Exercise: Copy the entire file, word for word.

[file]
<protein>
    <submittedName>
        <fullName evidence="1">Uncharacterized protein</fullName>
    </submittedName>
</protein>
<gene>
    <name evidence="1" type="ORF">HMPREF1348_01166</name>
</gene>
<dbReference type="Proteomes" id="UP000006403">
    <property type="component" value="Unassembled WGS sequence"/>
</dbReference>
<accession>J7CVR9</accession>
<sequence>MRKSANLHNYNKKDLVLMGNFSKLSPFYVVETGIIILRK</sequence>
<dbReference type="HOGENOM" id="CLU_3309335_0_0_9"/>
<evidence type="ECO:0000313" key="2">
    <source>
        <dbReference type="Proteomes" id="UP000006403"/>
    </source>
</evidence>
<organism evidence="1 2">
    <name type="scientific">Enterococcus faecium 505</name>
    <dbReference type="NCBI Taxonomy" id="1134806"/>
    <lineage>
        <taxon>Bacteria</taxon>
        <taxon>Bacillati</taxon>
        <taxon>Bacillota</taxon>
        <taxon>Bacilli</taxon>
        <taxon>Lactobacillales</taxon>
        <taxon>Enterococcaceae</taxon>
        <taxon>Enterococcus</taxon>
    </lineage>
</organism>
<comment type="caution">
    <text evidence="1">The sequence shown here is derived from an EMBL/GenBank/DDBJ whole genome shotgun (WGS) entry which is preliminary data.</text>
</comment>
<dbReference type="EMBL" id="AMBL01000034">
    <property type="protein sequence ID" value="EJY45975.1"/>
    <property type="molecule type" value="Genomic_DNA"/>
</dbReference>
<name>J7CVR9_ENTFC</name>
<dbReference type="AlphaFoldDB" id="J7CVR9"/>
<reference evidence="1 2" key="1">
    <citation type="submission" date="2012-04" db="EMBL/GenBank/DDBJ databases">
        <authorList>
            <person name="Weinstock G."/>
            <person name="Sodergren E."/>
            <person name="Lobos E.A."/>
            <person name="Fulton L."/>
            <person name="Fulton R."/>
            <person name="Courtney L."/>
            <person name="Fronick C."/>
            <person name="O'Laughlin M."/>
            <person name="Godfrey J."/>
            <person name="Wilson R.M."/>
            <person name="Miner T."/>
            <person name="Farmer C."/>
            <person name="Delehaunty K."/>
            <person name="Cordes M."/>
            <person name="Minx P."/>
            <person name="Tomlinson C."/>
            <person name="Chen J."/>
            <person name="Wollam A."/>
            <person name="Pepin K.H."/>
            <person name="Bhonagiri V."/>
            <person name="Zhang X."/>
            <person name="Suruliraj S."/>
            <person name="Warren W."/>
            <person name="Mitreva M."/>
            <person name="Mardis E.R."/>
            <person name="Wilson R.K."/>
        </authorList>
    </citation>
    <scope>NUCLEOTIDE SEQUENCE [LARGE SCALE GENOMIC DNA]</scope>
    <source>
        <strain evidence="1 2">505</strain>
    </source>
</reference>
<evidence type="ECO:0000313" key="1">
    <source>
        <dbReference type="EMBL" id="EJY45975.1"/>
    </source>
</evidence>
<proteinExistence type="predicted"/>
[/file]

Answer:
<protein>
    <submittedName>
        <fullName evidence="1">Uncharacterized protein</fullName>
    </submittedName>
</protein>
<gene>
    <name evidence="1" type="ORF">HMPREF1348_01166</name>
</gene>
<dbReference type="Proteomes" id="UP000006403">
    <property type="component" value="Unassembled WGS sequence"/>
</dbReference>
<accession>J7CVR9</accession>
<sequence>MRKSANLHNYNKKDLVLMGNFSKLSPFYVVETGIIILRK</sequence>
<dbReference type="HOGENOM" id="CLU_3309335_0_0_9"/>
<evidence type="ECO:0000313" key="2">
    <source>
        <dbReference type="Proteomes" id="UP000006403"/>
    </source>
</evidence>
<organism evidence="1 2">
    <name type="scientific">Enterococcus faecium 505</name>
    <dbReference type="NCBI Taxonomy" id="1134806"/>
    <lineage>
        <taxon>Bacteria</taxon>
        <taxon>Bacillati</taxon>
        <taxon>Bacillota</taxon>
        <taxon>Bacilli</taxon>
        <taxon>Lactobacillales</taxon>
        <taxon>Enterococcaceae</taxon>
        <taxon>Enterococcus</taxon>
    </lineage>
</organism>
<comment type="caution">
    <text evidence="1">The sequence shown here is derived from an EMBL/GenBank/DDBJ whole genome shotgun (WGS) entry which is preliminary data.</text>
</comment>
<dbReference type="EMBL" id="AMBL01000034">
    <property type="protein sequence ID" value="EJY45975.1"/>
    <property type="molecule type" value="Genomic_DNA"/>
</dbReference>
<name>J7CVR9_ENTFC</name>
<dbReference type="AlphaFoldDB" id="J7CVR9"/>
<reference evidence="1 2" key="1">
    <citation type="submission" date="2012-04" db="EMBL/GenBank/DDBJ databases">
        <authorList>
            <person name="Weinstock G."/>
            <person name="Sodergren E."/>
            <person name="Lobos E.A."/>
            <person name="Fulton L."/>
            <person name="Fulton R."/>
            <person name="Courtney L."/>
            <person name="Fronick C."/>
            <person name="O'Laughlin M."/>
            <person name="Godfrey J."/>
            <person name="Wilson R.M."/>
            <person name="Miner T."/>
            <person name="Farmer C."/>
            <person name="Delehaunty K."/>
            <person name="Cordes M."/>
            <person name="Minx P."/>
            <person name="Tomlinson C."/>
            <person name="Chen J."/>
            <person name="Wollam A."/>
            <person name="Pepin K.H."/>
            <person name="Bhonagiri V."/>
            <person name="Zhang X."/>
            <person name="Suruliraj S."/>
            <person name="Warren W."/>
            <person name="Mitreva M."/>
            <person name="Mardis E.R."/>
            <person name="Wilson R.K."/>
        </authorList>
    </citation>
    <scope>NUCLEOTIDE SEQUENCE [LARGE SCALE GENOMIC DNA]</scope>
    <source>
        <strain evidence="1 2">505</strain>
    </source>
</reference>
<evidence type="ECO:0000313" key="1">
    <source>
        <dbReference type="EMBL" id="EJY45975.1"/>
    </source>
</evidence>
<proteinExistence type="predicted"/>